High Flyin’ Watt Takes Georgetown Win on Reconfigured Oval – DTD Exclusive

By BOBBY SWEENEY

Ryan Watt scored a massive win in the Short Track Super Series opener at the Georgetown Speedway. After 49 laps of hard fought, high speed racing, Watt stood in victory lane with a $6,949 check.

Watt lost the lead on lap 12 to Matt Sheppard, but reclaimed it with three laps left. Sheppard and a lapped car both dove to the bottom of the track, leaving Watt a clear lane to the lead. What was going through Watt’s head when the seas parted before his eyes?

“Don’t lift,” Watt said with a chuckle. “I was trying to run that line when he (Sheppard) was entering on the bottom and cross him over, but I just couldn’t get there. When he got pinned to the bottom, I knew we were good. I was just wide open, it was unbelievable. A lot of times it goes the other way for me, we’re in lapped traffic and I lose the lead, but this time it went the right way for me.”

Just after Watt grabbed the lead back, one last yellow flag flew and reset the field. This meant the lapped traffic that helped Watt get to the lead was now gone, so was Watt happy to see that last caution come out?

“No, well, honestly I didn’t even know what lap it was,” noted Watt. “I didn’t even know it was three to go, but when I passed him and got around and saw it was two to go, I kind of relaxed. I didn’t really want to see that caution because I was probably clear of lapped cars for the next two laps. We were both equal speed, so I figured we would be alright leading, especially on a single file restart.”

Over the winter, Georgetown Speedway went under a minor reconfiguration. Banking was added to the top of both turns, and turns one and two were widened. Watt had loads of laps on the previous configuration, and compared this surface to previous years.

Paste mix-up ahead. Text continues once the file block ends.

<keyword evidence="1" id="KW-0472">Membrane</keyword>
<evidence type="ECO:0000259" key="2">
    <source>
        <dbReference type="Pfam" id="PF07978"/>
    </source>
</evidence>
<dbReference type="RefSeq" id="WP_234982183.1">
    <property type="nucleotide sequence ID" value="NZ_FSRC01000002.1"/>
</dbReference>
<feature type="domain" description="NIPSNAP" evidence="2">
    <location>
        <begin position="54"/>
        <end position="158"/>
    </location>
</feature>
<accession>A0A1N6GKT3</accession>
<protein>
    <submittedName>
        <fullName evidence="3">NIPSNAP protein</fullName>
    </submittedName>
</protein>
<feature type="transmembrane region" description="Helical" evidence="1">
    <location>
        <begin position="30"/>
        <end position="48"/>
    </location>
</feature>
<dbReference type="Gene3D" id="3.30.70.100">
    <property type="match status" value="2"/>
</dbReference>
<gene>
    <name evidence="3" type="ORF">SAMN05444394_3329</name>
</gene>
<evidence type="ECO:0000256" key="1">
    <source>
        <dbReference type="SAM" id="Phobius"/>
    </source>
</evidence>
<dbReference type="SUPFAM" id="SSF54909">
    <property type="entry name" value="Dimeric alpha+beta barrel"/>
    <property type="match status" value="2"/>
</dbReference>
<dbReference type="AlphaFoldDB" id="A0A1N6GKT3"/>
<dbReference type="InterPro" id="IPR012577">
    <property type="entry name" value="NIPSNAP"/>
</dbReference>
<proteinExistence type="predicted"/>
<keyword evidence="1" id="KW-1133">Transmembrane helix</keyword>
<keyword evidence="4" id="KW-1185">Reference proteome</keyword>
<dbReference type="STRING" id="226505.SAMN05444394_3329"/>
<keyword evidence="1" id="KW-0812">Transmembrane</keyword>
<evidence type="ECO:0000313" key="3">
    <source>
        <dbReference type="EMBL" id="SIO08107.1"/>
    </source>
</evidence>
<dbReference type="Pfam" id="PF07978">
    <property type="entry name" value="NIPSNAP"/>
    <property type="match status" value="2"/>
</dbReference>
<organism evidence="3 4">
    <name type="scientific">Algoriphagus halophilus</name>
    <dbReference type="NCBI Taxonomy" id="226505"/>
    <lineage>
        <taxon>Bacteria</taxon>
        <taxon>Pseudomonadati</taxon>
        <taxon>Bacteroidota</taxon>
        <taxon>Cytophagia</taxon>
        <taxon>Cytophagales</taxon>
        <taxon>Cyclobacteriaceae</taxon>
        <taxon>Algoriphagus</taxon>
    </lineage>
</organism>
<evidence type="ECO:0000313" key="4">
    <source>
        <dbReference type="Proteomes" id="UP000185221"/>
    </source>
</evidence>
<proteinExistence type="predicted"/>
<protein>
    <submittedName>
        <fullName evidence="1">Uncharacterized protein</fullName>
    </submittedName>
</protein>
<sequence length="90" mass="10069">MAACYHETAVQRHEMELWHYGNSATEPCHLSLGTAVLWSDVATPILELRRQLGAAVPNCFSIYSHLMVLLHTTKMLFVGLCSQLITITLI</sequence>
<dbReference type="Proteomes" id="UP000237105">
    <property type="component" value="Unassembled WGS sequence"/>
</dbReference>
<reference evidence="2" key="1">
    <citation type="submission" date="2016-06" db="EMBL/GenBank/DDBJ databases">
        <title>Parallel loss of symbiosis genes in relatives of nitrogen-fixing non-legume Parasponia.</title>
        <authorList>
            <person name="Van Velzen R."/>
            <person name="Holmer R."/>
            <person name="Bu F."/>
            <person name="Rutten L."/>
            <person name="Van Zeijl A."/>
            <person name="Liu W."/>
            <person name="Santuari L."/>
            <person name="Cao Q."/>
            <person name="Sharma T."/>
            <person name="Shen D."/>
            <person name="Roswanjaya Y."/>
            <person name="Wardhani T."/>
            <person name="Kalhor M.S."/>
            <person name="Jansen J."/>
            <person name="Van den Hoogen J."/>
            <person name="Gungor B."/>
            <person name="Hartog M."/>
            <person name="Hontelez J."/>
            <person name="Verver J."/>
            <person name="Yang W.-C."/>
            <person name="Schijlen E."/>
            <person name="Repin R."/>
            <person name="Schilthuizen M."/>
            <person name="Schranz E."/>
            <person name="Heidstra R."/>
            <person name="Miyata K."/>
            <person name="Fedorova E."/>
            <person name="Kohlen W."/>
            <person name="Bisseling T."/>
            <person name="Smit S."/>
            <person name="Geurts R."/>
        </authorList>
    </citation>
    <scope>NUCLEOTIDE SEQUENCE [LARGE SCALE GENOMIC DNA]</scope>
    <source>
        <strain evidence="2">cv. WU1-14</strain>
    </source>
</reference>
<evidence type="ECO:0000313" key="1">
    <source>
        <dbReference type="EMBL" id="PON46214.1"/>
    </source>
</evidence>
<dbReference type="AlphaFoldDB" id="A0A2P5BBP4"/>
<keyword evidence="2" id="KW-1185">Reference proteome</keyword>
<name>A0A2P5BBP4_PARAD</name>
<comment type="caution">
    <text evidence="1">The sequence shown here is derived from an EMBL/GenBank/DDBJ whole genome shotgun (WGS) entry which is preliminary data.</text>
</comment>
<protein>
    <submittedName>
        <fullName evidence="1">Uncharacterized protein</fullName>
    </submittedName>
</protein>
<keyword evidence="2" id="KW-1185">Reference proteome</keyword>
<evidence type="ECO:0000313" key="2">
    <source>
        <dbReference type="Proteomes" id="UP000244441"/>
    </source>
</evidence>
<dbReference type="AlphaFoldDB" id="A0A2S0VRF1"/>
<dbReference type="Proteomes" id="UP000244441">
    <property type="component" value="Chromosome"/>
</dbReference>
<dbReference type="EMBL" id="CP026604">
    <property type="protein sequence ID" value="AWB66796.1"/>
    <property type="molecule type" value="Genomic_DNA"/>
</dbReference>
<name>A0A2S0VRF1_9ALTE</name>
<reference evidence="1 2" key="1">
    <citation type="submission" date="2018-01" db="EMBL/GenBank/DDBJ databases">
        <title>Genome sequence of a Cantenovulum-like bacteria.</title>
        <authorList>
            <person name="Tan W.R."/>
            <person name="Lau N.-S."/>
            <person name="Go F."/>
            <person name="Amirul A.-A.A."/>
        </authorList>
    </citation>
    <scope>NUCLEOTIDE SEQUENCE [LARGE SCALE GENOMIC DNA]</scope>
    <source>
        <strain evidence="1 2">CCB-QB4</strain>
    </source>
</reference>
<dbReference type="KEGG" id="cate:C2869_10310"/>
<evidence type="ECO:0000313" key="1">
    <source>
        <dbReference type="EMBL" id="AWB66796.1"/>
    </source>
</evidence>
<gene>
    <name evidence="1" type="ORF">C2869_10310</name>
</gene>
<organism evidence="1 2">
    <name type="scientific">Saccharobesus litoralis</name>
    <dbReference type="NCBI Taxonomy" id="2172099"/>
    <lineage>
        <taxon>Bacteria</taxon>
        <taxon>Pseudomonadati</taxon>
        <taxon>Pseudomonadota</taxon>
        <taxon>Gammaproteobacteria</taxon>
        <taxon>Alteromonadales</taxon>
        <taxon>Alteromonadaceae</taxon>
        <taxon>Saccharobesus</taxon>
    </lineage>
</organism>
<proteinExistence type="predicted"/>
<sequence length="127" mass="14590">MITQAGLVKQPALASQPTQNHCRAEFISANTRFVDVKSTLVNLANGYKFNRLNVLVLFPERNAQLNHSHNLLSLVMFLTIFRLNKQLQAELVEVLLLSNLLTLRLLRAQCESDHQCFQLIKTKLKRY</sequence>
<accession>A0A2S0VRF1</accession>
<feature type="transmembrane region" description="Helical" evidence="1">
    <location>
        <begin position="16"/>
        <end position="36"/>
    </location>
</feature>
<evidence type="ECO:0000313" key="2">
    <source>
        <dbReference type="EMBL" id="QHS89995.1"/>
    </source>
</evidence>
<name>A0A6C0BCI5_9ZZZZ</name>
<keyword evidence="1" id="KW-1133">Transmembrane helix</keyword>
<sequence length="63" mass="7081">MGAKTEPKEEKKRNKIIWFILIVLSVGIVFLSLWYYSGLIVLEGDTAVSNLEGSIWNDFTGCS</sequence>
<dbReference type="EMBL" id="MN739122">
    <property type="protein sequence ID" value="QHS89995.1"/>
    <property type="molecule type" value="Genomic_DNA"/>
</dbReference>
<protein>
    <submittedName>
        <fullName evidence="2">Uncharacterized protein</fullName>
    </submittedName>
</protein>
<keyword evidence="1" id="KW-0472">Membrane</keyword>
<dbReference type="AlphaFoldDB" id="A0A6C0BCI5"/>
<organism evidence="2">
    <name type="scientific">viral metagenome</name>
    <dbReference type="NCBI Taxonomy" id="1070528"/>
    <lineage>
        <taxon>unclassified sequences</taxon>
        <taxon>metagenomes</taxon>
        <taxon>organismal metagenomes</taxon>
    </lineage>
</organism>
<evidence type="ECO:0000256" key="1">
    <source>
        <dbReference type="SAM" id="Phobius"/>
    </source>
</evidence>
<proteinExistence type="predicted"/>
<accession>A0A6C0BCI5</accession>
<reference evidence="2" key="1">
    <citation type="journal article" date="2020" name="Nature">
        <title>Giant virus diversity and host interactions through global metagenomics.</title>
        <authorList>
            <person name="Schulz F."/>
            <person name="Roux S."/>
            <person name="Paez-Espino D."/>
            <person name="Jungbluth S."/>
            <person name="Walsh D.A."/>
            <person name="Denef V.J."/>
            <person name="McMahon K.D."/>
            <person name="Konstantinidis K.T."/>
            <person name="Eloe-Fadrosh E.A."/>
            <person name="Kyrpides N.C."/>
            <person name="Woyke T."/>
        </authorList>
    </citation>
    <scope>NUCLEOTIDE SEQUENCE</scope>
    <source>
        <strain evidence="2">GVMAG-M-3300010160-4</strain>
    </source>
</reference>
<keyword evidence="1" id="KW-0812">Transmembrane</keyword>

“The banking helps, and it’s something I’ve said before to Brett Deyo two or three years ago,” Watt said. “Friesen and I battled hard for the Beach Blast win a few years back, I was on the top and Friesen was running the bottom. It was a heck of a race, and now it’s kind of back to that. Last year, most of the racing was around the bottom and Brett knew that, but there was nothing he could really do in the middle of the year with his hands tied. He couldn’t make it any better until this winter when he dumped a lot of clay out here and put that banking up there.

“In the beginning of the night it seemed like the bottom was the fast way, then it was the middle, then the top was. Even then, you could still run the bottom, top, anywhere. You could get a run on somebody, slide them, and the racing was great. It was way better than what we had this past year.”

If you didn’t attend either race on this weekend, it only took one photo of the bundled up crowd to see how cold it was. Early in the day on Saturday, cars were packing the track during a light snow. Does it get cold inside a relatively exposed Modified cockpit with these temperatures? Watt said both yes and no.

“It’s not really cold once you get rolling, and the engine heat is coming back at you,” stated Watt. “Once the race was over and I stopped in victory lane, I was freezing. Then it got really cold.”

Cold temperatures, but hot action on track. Speeds on the big half mile were lightning quick with drivers nearly wide open on the cushion. Obviously, the faster a car is going, the more the air going over it matters. We always hear how big of an issue clean air is in NASCAR, winged Sprint Cars, and now even Late Models. On a track as fast as Georgetown, how big of an issue is clean air?

“You’re flying here, and tracks like here, Bridgeport, Delaware US-13, clean air does make a difference,” said the driver with many big wins on the fast tracks. “It really does with these cars, when you get a lot of air on that front nose it helps these cars turn in. You’re in traffic sometimes, and it can be hard to turn. Not even just the clean air, but a clean track makes a big difference too, where you’re not dictated on where to go based on cars in front of you.”

Ryan Watt will take his #14w back to Pennsylvania with a big check and a cool trophy, hoping to carry his hot start through the coming months.